Former George W. Bush White House press secretary Ari Fleischer gave a great interview to The Hill’s Joe Concha posted Sunday in which he slammed the liberal media for their bias “particularly on social issues” and proving daily how they’re too disconnected from their audiences.
On media bias itself, Fleischer said “there’s no question about it” as the media have “an inherent bias toward conflict.”
“But once they’re done with the juicy conflict, they have an ideological bias. Particularly on social issues, which makes it a lot easier to be a Democrat dealing with the press than a Republican,” he added.
Admitting that he keeps a folder filled with examples of media bias, Fleischer illustrated a recent Washington Post article about Attorney General Jeff Sessions as an example. Here’s an excerpt he read:
“The Trump administration — and Sessions in particular — has taken a hard-line stance on immigration, alarming activists who say U.S. officials are testing legal boundaries and implementing policies contrary to American values.”
He noted that it “doesn’t say ‘illegal immigration’” and “conflates it to immigration” in addition to citing four people against Sessions and not a single one supportive of the administration.
Thus, he ruled (as explained by Concha):
He said this is how the bias against Republicans works.
“And it's because newsrooms consist of too many like-minded people. Nobody who read this story thought; 'Why are we putting four people against him? Isn’t there one person who supports Sessions? Isn't there two? Aren’t there four?’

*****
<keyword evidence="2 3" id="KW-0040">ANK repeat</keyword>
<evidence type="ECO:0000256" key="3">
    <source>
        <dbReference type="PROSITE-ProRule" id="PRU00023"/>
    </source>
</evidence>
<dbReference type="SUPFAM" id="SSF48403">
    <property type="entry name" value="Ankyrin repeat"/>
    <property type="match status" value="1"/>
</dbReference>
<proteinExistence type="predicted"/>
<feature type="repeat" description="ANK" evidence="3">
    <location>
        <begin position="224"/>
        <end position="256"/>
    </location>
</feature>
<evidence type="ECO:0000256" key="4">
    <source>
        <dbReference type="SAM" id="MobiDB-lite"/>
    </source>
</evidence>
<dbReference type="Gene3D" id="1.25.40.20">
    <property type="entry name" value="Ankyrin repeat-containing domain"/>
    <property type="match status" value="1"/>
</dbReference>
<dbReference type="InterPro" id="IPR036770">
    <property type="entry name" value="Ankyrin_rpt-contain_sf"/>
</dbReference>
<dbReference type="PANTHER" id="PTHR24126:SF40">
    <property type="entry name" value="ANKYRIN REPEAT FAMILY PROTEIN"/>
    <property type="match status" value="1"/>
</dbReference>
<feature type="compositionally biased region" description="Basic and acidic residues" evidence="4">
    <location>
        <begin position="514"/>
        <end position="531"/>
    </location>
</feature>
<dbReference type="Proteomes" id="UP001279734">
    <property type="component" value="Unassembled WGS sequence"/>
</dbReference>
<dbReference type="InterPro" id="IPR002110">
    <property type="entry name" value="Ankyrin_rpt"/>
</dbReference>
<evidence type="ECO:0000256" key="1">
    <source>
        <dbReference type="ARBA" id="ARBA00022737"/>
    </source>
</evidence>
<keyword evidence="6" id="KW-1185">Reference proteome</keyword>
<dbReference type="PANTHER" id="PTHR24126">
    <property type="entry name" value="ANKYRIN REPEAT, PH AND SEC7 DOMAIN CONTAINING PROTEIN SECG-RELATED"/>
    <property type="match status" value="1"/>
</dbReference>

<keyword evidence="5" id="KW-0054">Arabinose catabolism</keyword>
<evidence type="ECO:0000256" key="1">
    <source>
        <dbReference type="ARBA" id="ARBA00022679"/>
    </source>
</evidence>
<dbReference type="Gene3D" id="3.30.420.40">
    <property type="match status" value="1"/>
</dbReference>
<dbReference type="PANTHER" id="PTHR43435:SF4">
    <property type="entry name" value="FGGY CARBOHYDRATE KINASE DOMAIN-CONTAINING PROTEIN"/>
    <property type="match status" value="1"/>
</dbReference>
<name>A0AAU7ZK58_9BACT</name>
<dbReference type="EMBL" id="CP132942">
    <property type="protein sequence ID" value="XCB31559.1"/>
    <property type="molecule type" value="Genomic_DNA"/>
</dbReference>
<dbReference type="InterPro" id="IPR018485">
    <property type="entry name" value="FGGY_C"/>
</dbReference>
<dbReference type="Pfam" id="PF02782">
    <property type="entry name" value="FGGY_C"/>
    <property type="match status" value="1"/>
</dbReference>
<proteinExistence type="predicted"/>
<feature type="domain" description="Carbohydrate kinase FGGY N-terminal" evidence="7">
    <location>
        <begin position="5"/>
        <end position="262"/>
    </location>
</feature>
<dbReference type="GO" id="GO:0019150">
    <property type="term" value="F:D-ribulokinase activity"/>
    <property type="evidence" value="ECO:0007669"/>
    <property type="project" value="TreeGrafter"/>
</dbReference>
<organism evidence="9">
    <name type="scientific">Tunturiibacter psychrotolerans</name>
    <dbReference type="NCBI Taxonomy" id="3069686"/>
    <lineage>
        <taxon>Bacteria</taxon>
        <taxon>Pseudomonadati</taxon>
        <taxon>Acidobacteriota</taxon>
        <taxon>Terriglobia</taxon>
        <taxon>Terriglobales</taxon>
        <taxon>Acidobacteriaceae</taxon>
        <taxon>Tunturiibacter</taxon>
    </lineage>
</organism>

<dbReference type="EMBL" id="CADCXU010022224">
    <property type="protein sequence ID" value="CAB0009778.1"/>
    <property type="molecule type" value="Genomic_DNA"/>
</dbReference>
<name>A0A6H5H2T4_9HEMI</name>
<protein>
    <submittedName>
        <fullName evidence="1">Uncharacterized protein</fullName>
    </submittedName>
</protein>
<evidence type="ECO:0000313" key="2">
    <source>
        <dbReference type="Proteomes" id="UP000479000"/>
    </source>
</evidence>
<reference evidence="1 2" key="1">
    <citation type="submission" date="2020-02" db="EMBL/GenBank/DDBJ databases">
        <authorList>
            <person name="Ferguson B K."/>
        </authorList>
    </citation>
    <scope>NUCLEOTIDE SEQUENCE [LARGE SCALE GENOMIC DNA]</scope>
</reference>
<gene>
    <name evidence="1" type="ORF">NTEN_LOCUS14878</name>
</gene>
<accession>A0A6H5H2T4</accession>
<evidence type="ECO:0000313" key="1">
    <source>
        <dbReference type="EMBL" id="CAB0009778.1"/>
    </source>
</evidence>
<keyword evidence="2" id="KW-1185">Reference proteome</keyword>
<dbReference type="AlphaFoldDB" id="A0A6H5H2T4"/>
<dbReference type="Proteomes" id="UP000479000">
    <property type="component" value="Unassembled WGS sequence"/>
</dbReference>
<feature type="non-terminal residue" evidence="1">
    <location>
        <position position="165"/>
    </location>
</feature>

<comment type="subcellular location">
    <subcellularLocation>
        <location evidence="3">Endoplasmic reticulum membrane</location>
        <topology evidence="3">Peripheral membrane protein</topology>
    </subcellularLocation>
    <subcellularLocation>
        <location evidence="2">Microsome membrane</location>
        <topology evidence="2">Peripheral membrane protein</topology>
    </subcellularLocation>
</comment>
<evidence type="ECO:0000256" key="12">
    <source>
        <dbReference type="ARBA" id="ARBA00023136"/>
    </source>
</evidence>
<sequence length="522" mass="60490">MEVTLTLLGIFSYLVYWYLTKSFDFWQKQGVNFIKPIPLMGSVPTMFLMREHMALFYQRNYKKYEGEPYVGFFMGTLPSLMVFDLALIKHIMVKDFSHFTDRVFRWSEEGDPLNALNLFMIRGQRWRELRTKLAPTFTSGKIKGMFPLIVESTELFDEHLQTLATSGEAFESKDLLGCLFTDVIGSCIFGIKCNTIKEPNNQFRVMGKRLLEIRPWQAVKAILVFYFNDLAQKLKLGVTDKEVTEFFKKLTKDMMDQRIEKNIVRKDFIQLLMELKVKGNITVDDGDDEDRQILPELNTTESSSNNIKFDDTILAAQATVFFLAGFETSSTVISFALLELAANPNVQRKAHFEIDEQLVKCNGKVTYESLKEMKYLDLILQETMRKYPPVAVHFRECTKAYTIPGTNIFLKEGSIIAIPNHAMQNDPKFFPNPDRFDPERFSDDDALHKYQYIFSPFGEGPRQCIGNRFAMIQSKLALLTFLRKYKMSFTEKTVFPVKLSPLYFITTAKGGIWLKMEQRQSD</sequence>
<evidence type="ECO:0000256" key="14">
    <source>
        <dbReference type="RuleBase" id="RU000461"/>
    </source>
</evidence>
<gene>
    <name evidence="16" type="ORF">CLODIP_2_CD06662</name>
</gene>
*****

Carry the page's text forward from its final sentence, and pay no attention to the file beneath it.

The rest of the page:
“Then why are we complaining it was illegal and legal? Republicans are for legal immigration.”
CNN’s Brian Stelter and Don Lemon may worship Dan Rather as a beacon of truth and knowledge, but Fleischer sees Rather for what he is: a far-left journalist who has problems with telling the truth.
An issue close to conservatives is the Mexico City policy on abortion funding overseas, so Fleischer brought up the fact that Rather spun it during a Democratic administration versus a Republican one while a CBS anchor:
“Here's how Dan Rather covered it,” Fleischer says. “'Today with the stroke of a pen, President Clinton delivered on his campaign promise to undo regulations of the Reagan-Bush years.' Eight years later, Dan Rather: ‘This was President Bush’s first day in the office, and he did something to quickly please the right flank in his party.'
“So with Republicans, its partisanship, its conservatism, it’s right-wing,” Fleischer said. “With Democrats, it’s honoring a promise.”
Perhaps most astutely, Fleischer noticed how the media have learned nothing from their failure to foresee the 2016 election’s outcome and are unwilling to move on from confirming “opinions or approaches of like-minded colleagues.”
Concha concluded the article on the interview with Fleischer quotes about the need for the media to “break from that bubble” in the Washington D.C. area (and, by the opinions of many other people, New York City as well):
“They don’t change their ways; they make and repeat the same mistakes that are mostly derived from bias,” Fleischer said. “And they talk to each other and reinforce their worst habits.
“I think they’ve been too far separated from the readers,” he said. “They’re too much surrounded by their colleagues. And it’s hard for anybody, given human nature, to break from that bubble.”
“You’re here to report for the people who aren’t here,” Fleischer said. “They’re here to rub shoulders or to validate opinions or approaches with likeminded colleagues. They’re there to deliver the news to people that are hundreds of thousands of miles away and can’t possibly be there.
“Almost all of them think almost entirely different from you.”